IMC 2018: Sessions

Session 515: Re-Thinking the Aristocracy in Capetian France, I: Aristocratic Identities

Tuesday 3 July 2018, 09.00-10.30

Sponsor:Society for the Study of French History (SSFH)
Organisers:Charlotte Crouch, Graduate Centre for Medieval Studies, University of Reading
Niall Ó Súilleabháin, Department of History, Trinity College Dublin
Moderator/Chair:Constance Bouchard, Department of History, University of Akron, Ohio
Paper 515-aIdentifying the Aristocracy in the Middle Loire Valley, c. 1000- c. 1150
(Language: English)
Niall Ó Súilleabháin, Department of History, Trinity College Dublin
Index terms: Charters and Diplomatics, Social History
Paper 515-bAristocratic Childlessness in 12th- and 13th-Century France
(Language: English)
Charlotte Pickard, Centre for Continuing & Professional Education, Cardiff University
Index terms: Charters and Diplomatics, Genealogy and Prosopography, Women's Studies
Paper 515-cA Crisis of Identity: Who Were the Nobles of 13th-Century Languedoc?
(Language: English)
Rachael Hardstaff, Department of History, University of York
Index terms: Crusades, Politics and Diplomacy
Abstract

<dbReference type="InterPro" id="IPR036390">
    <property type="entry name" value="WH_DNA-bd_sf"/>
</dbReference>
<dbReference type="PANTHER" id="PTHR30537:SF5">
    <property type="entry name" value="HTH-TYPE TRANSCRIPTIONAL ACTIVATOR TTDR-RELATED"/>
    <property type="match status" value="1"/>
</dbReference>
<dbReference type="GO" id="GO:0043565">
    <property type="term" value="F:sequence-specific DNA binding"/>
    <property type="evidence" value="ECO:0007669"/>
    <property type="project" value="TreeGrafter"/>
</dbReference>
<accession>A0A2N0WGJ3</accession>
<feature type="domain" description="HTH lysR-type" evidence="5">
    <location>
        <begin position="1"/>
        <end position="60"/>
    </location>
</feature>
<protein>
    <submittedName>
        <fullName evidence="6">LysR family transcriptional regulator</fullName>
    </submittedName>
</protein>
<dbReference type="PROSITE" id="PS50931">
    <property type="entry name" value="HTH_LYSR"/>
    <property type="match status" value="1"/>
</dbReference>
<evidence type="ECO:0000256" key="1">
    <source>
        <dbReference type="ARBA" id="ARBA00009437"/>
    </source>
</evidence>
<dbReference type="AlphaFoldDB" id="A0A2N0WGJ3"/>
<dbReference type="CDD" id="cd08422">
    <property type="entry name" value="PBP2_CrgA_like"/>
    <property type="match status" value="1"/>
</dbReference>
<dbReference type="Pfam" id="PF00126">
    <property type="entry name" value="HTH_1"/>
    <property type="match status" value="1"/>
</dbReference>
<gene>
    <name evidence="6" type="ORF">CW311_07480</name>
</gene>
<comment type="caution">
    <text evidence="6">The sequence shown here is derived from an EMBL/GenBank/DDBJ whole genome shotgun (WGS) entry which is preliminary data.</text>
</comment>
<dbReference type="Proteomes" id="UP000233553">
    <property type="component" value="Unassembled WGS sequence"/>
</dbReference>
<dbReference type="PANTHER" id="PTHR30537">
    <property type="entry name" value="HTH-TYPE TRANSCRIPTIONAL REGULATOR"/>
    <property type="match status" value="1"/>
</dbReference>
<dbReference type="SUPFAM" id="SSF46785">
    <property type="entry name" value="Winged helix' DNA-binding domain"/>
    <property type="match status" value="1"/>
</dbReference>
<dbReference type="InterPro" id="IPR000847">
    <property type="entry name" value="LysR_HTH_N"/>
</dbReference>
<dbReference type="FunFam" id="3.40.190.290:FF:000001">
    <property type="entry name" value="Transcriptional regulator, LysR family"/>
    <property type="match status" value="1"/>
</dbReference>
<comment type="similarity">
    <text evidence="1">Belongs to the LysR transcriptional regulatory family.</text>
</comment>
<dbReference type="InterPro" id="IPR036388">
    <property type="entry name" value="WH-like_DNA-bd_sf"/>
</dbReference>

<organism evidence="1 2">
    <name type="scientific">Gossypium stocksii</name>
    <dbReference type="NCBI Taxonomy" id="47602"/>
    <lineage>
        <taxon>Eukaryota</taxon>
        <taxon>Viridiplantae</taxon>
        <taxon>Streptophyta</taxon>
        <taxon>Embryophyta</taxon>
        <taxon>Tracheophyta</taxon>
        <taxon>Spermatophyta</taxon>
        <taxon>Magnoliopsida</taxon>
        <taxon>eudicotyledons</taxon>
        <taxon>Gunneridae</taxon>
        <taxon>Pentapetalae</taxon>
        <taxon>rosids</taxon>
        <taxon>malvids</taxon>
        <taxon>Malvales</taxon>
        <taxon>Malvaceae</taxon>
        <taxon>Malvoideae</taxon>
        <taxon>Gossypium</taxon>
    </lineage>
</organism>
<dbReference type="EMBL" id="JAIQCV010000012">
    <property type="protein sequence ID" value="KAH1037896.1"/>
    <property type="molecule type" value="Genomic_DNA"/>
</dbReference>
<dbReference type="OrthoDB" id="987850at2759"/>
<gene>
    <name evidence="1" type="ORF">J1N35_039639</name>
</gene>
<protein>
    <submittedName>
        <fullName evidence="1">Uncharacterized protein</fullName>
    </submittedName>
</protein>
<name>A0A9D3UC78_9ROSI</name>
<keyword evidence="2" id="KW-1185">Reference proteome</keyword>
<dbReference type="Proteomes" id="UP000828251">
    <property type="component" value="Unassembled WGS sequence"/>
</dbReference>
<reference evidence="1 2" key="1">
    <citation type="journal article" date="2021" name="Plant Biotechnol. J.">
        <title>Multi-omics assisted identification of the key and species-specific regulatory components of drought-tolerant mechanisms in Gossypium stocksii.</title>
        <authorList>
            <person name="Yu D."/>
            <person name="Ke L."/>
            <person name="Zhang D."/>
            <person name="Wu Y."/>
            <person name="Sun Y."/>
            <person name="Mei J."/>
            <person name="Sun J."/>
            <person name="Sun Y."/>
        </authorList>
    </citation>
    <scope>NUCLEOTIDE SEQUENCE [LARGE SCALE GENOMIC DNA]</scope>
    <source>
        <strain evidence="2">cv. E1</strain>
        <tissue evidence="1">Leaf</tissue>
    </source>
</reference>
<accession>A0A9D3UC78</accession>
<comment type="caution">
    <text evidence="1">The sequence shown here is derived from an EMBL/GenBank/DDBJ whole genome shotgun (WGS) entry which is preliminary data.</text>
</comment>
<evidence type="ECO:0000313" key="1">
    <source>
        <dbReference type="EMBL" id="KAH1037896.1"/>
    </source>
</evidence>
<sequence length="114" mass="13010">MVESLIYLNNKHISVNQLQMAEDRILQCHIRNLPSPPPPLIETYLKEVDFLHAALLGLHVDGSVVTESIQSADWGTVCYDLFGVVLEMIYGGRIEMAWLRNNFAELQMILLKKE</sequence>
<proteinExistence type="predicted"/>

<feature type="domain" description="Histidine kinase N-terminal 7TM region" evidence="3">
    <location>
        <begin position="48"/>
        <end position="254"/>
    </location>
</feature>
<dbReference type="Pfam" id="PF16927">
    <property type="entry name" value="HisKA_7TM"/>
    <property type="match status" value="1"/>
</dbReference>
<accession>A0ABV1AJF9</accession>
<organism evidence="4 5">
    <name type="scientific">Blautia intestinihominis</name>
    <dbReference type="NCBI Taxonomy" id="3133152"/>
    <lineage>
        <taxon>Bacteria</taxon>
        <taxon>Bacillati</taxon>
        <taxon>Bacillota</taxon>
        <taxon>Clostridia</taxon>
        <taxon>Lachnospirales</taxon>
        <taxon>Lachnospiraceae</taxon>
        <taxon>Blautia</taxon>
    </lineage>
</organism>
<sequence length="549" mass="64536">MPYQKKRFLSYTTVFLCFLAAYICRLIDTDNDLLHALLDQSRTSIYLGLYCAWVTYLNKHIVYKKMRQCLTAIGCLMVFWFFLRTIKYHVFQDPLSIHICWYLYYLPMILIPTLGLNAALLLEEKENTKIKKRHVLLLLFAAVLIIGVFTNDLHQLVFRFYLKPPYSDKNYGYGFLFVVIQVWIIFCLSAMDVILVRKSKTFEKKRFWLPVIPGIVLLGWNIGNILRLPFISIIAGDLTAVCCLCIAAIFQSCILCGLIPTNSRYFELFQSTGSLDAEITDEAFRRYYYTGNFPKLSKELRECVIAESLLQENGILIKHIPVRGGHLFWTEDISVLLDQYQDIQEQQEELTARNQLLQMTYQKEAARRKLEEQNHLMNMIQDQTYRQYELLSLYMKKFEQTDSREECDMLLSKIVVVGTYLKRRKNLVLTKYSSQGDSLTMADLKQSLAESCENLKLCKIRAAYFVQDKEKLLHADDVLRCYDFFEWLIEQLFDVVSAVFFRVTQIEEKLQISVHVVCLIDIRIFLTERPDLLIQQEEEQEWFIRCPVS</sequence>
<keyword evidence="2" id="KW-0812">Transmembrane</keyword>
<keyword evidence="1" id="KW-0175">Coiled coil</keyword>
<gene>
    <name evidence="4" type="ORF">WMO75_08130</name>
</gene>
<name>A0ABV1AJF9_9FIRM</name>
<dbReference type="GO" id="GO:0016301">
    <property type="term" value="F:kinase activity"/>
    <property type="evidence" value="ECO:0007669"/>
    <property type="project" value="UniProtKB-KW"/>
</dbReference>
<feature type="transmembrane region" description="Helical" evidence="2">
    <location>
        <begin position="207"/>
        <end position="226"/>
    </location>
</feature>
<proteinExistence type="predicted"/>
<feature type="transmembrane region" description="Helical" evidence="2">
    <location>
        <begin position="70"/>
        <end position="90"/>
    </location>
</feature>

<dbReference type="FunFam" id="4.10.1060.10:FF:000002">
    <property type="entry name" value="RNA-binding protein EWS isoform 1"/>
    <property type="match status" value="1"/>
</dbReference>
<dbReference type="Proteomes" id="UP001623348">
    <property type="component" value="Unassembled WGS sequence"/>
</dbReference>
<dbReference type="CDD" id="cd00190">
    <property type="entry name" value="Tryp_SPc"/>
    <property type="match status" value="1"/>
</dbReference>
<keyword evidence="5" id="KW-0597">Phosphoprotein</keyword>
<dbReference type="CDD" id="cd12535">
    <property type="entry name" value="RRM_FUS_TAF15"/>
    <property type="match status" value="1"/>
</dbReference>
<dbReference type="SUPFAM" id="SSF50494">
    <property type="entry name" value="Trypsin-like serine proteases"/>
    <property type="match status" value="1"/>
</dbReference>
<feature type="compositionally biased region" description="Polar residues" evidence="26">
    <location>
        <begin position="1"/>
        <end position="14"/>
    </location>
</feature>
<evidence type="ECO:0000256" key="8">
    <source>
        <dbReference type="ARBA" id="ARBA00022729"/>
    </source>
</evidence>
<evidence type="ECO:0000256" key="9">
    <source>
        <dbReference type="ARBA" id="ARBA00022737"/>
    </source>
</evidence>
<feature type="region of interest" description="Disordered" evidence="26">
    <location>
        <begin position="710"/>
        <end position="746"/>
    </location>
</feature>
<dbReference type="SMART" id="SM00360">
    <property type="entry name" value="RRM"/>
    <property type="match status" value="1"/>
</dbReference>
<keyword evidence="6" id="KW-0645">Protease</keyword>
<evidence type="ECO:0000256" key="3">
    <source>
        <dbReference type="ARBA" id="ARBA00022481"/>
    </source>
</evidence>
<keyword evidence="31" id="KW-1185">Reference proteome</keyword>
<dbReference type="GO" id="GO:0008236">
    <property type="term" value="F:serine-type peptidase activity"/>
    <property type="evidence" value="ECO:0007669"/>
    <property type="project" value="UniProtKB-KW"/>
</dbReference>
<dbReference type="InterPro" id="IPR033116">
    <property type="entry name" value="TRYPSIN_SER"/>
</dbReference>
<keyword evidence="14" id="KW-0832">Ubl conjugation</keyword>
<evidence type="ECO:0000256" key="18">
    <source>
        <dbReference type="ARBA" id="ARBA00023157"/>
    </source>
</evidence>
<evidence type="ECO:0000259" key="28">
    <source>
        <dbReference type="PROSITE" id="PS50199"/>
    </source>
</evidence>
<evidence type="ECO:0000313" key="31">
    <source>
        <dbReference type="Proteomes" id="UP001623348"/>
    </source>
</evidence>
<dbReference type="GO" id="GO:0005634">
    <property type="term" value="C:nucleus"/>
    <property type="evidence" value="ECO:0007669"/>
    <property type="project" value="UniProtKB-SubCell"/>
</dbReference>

The aristocracy are central to the history of the French kingdom in the period 987-1328. This series of panels seeks to bring together scholars across the period to question historiographical traditions, and develop a more nuanced history of the aristocracy of Capetian France. The first panel will question the place and status of the aristocracy within Capetian France and how different aristocratic identities were constructed and expressed. Niall Ó Súilleabháin will investigate how aristocratic status was displayed through the language of charters in the early Capetian period; Charlotte Pickard will examine how aristocratic women’s identities and positions within their families and kin-groups were affected by the experience of childlessness; and Rachael Hardstaff will detail how memory and nostalgia combined in Languedoc to contribute to a uniquely southern aristocratic identity.